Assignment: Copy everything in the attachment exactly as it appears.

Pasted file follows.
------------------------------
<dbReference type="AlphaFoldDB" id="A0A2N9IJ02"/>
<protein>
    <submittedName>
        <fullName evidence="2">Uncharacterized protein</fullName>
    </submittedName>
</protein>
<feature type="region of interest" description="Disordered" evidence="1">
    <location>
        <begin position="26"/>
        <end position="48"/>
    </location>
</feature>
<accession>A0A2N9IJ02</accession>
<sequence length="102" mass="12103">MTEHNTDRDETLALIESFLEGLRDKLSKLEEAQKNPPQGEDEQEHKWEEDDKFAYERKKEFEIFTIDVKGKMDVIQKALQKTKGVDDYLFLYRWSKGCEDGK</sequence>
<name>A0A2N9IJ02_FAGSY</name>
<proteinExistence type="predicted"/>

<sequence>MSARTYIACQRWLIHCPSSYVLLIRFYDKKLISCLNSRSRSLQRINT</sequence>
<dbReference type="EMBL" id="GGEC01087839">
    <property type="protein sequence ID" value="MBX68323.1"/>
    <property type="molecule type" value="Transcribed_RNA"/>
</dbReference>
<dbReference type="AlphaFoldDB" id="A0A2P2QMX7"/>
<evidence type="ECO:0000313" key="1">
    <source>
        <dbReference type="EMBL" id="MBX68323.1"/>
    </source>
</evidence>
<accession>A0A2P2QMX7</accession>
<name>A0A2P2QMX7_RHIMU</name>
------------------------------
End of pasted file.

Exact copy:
<dbReference type="AlphaFoldDB" id="A0A2N9IJ02"/>
<protein>
    <submittedName>
        <fullName evidence="2">Uncharacterized protein</fullName>
    </submittedName>
</protein>
<feature type="region of interest" description="Disordered" evidence="1">
    <location>
        <begin position="26"/>
        <end position="48"/>
    </location>
</feature>
<accession>A0A2N9IJ02</accession>
<sequence length="102" mass="12103">MTEHNTDRDETLALIESFLEGLRDKLSKLEEAQKNPPQGEDEQEHKWEEDDKFAYERKKEFEIFTIDVKGKMDVIQKALQKTKGVDDYLFLYRWSKGCEDGK</sequence>
<name>A0A2N9IJ02_FAGSY</name>
<proteinExistence type="predicted"/>

<sequence>MSARTYIACQRWLIHCPSSYVLLIRFYDKKLISCLNSRSRSLQRINT</sequence>
<dbReference type="EMBL" id="GGEC01087839">
    <property type="protein sequence ID" value="MBX68323.1"/>
    <property type="molecule type" value="Transcribed_RNA"/>
</dbReference>
<dbReference type="AlphaFoldDB" id="A0A2P2QMX7"/>
<evidence type="ECO:0000313" key="1">
    <source>
        <dbReference type="EMBL" id="MBX68323.1"/>
    </source>
</evidence>
<accession>A0A2P2QMX7</accession>
<name>A0A2P2QMX7_RHIMU</name>